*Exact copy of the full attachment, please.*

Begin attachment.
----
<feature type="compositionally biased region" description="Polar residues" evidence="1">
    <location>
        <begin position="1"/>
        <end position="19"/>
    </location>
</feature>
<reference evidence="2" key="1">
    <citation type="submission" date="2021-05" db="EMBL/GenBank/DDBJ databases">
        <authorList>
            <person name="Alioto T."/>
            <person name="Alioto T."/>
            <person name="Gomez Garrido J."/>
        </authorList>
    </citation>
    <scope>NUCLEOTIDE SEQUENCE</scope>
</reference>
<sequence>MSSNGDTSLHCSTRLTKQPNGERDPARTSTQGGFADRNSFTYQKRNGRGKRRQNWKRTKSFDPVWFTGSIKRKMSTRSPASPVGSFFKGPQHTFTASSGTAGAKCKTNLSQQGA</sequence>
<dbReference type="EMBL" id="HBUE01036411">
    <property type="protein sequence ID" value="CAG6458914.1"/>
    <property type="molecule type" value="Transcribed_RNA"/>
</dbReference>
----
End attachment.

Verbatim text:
<feature type="compositionally biased region" description="Polar residues" evidence="1">
    <location>
        <begin position="1"/>
        <end position="19"/>
    </location>
</feature>
<reference evidence="2" key="1">
    <citation type="submission" date="2021-05" db="EMBL/GenBank/DDBJ databases">
        <authorList>
            <person name="Alioto T."/>
            <person name="Alioto T."/>
            <person name="Gomez Garrido J."/>
        </authorList>
    </citation>
    <scope>NUCLEOTIDE SEQUENCE</scope>
</reference>
<sequence>MSSNGDTSLHCSTRLTKQPNGERDPARTSTQGGFADRNSFTYQKRNGRGKRRQNWKRTKSFDPVWFTGSIKRKMSTRSPASPVGSFFKGPQHTFTASSGTAGAKCKTNLSQQGA</sequence>
<dbReference type="EMBL" id="HBUE01036411">
    <property type="protein sequence ID" value="CAG6458914.1"/>
    <property type="molecule type" value="Transcribed_RNA"/>
</dbReference>